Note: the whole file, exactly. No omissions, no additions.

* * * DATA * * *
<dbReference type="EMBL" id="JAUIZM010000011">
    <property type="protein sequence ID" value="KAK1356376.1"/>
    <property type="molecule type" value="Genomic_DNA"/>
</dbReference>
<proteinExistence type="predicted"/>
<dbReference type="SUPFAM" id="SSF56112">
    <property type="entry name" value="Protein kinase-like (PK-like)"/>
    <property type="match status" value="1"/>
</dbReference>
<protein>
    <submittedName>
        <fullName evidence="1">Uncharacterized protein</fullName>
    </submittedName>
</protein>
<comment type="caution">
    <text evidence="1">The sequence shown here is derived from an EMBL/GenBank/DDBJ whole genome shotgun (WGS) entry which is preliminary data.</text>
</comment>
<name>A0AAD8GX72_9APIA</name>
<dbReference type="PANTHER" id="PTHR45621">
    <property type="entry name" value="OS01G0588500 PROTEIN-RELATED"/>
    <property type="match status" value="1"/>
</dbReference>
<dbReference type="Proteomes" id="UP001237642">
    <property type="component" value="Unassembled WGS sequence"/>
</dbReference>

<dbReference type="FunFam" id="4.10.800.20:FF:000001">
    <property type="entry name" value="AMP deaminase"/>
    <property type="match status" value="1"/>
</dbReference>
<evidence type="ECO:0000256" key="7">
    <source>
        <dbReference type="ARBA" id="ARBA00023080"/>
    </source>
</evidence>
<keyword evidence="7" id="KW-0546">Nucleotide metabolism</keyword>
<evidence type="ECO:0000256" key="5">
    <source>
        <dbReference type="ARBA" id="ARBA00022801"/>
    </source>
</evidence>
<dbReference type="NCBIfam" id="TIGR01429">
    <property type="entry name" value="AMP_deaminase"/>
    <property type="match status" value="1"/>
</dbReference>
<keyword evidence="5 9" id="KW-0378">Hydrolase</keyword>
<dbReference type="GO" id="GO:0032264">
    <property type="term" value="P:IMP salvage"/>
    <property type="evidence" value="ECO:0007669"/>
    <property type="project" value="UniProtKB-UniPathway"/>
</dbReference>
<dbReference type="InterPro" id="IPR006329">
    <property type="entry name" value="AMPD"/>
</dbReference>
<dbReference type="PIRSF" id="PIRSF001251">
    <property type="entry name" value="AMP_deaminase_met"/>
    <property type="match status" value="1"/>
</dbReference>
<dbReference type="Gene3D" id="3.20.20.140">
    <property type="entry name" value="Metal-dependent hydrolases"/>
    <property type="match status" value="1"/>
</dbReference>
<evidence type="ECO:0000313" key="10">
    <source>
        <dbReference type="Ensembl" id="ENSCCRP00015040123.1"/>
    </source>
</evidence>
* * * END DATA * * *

<dbReference type="EMBL" id="JAUIZM010000011">
    <property type="protein sequence ID" value="KAK1356376.1"/>
    <property type="molecule type" value="Genomic_DNA"/>
</dbReference>
<proteinExistence type="predicted"/>
<dbReference type="SUPFAM" id="SSF56112">
    <property type="entry name" value="Protein kinase-like (PK-like)"/>
    <property type="match status" value="1"/>
</dbReference>
<protein>
    <submittedName>
        <fullName evidence="1">Uncharacterized protein</fullName>
    </submittedName>
</protein>
<comment type="caution">
    <text evidence="1">The sequence shown here is derived from an EMBL/GenBank/DDBJ whole genome shotgun (WGS) entry which is preliminary data.</text>
</comment>
<name>A0AAD8GX72_9APIA</name>
<dbReference type="PANTHER" id="PTHR45621">
    <property type="entry name" value="OS01G0588500 PROTEIN-RELATED"/>
    <property type="match status" value="1"/>
</dbReference>
<dbReference type="Proteomes" id="UP001237642">
    <property type="component" value="Unassembled WGS sequence"/>
</dbReference>

<dbReference type="FunFam" id="4.10.800.20:FF:000001">
    <property type="entry name" value="AMP deaminase"/>
    <property type="match status" value="1"/>
</dbReference>
<evidence type="ECO:0000256" key="7">
    <source>
        <dbReference type="ARBA" id="ARBA00023080"/>
    </source>
</evidence>
<keyword evidence="7" id="KW-0546">Nucleotide metabolism</keyword>
<evidence type="ECO:0000256" key="5">
    <source>
        <dbReference type="ARBA" id="ARBA00022801"/>
    </source>
</evidence>
<dbReference type="NCBIfam" id="TIGR01429">
    <property type="entry name" value="AMP_deaminase"/>
    <property type="match status" value="1"/>
</dbReference>
<keyword evidence="5 9" id="KW-0378">Hydrolase</keyword>
<dbReference type="GO" id="GO:0032264">
    <property type="term" value="P:IMP salvage"/>
    <property type="evidence" value="ECO:0007669"/>
    <property type="project" value="UniProtKB-UniPathway"/>
</dbReference>
<dbReference type="InterPro" id="IPR006329">
    <property type="entry name" value="AMPD"/>
</dbReference>
<dbReference type="PIRSF" id="PIRSF001251">
    <property type="entry name" value="AMP_deaminase_met"/>
    <property type="match status" value="1"/>
</dbReference>
<dbReference type="Gene3D" id="3.20.20.140">
    <property type="entry name" value="Metal-dependent hydrolases"/>
    <property type="match status" value="1"/>
</dbReference>
<evidence type="ECO:0000313" key="10">
    <source>
        <dbReference type="Ensembl" id="ENSCCRP00015040123.1"/>
    </source>
</evidence>